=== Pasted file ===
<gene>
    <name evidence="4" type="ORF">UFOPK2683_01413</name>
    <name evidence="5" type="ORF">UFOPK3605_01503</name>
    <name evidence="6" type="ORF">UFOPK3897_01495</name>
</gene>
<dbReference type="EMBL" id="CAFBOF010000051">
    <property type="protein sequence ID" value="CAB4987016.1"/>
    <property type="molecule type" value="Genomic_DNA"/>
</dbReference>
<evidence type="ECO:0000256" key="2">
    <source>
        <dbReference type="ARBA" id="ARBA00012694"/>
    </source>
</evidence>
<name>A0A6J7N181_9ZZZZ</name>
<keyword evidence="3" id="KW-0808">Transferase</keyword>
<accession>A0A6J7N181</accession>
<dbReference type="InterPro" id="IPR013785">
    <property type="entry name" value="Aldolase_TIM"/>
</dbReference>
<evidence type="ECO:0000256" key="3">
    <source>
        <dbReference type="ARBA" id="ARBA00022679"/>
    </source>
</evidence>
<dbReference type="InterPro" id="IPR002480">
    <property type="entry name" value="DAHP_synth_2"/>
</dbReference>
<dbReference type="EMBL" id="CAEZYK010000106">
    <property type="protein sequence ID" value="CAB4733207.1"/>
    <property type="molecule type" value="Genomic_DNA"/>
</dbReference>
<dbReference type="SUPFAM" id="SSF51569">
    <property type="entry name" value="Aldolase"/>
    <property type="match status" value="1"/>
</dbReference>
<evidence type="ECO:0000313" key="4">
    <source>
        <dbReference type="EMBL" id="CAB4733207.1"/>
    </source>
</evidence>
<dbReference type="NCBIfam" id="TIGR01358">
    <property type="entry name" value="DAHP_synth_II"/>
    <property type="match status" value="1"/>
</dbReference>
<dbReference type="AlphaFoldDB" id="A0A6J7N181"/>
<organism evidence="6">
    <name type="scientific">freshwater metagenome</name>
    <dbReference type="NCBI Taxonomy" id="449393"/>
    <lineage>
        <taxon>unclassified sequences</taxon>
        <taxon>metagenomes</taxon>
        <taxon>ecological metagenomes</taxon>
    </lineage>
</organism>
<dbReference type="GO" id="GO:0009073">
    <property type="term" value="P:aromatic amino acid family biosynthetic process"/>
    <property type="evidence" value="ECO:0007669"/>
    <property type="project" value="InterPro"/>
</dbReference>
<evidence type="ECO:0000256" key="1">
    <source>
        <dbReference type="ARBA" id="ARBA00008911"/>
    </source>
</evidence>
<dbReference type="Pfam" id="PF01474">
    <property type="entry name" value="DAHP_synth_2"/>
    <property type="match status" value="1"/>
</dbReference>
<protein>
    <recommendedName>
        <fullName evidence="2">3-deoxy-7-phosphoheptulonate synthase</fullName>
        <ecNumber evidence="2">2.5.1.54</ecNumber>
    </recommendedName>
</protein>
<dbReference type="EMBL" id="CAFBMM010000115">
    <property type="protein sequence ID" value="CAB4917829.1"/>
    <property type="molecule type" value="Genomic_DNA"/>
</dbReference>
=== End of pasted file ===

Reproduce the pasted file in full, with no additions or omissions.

<gene>
    <name evidence="4" type="ORF">UFOPK2683_01413</name>
    <name evidence="5" type="ORF">UFOPK3605_01503</name>
    <name evidence="6" type="ORF">UFOPK3897_01495</name>
</gene>
<dbReference type="EMBL" id="CAFBOF010000051">
    <property type="protein sequence ID" value="CAB4987016.1"/>
    <property type="molecule type" value="Genomic_DNA"/>
</dbReference>
<evidence type="ECO:0000256" key="2">
    <source>
        <dbReference type="ARBA" id="ARBA00012694"/>
    </source>
</evidence>
<name>A0A6J7N181_9ZZZZ</name>
<keyword evidence="3" id="KW-0808">Transferase</keyword>
<accession>A0A6J7N181</accession>
<dbReference type="InterPro" id="IPR013785">
    <property type="entry name" value="Aldolase_TIM"/>
</dbReference>
<evidence type="ECO:0000256" key="3">
    <source>
        <dbReference type="ARBA" id="ARBA00022679"/>
    </source>
</evidence>
<dbReference type="InterPro" id="IPR002480">
    <property type="entry name" value="DAHP_synth_2"/>
</dbReference>
<dbReference type="EMBL" id="CAEZYK010000106">
    <property type="protein sequence ID" value="CAB4733207.1"/>
    <property type="molecule type" value="Genomic_DNA"/>
</dbReference>
<dbReference type="SUPFAM" id="SSF51569">
    <property type="entry name" value="Aldolase"/>
    <property type="match status" value="1"/>
</dbReference>
<evidence type="ECO:0000313" key="4">
    <source>
        <dbReference type="EMBL" id="CAB4733207.1"/>
    </source>
</evidence>
<dbReference type="NCBIfam" id="TIGR01358">
    <property type="entry name" value="DAHP_synth_II"/>
    <property type="match status" value="1"/>
</dbReference>
<dbReference type="AlphaFoldDB" id="A0A6J7N181"/>
<organism evidence="6">
    <name type="scientific">freshwater metagenome</name>
    <dbReference type="NCBI Taxonomy" id="449393"/>
    <lineage>
        <taxon>unclassified sequences</taxon>
        <taxon>metagenomes</taxon>
        <taxon>ecological metagenomes</taxon>
    </lineage>
</organism>
<dbReference type="GO" id="GO:0009073">
    <property type="term" value="P:aromatic amino acid family biosynthetic process"/>
    <property type="evidence" value="ECO:0007669"/>
    <property type="project" value="InterPro"/>
</dbReference>
<evidence type="ECO:0000256" key="1">
    <source>
        <dbReference type="ARBA" id="ARBA00008911"/>
    </source>
</evidence>
<dbReference type="Pfam" id="PF01474">
    <property type="entry name" value="DAHP_synth_2"/>
    <property type="match status" value="1"/>
</dbReference>
<protein>
    <recommendedName>
        <fullName evidence="2">3-deoxy-7-phosphoheptulonate synthase</fullName>
        <ecNumber evidence="2">2.5.1.54</ecNumber>
    </recommendedName>
</protein>
<dbReference type="EMBL" id="CAFBMM010000115">
    <property type="protein sequence ID" value="CAB4917829.1"/>
    <property type="molecule type" value="Genomic_DNA"/>
</dbReference>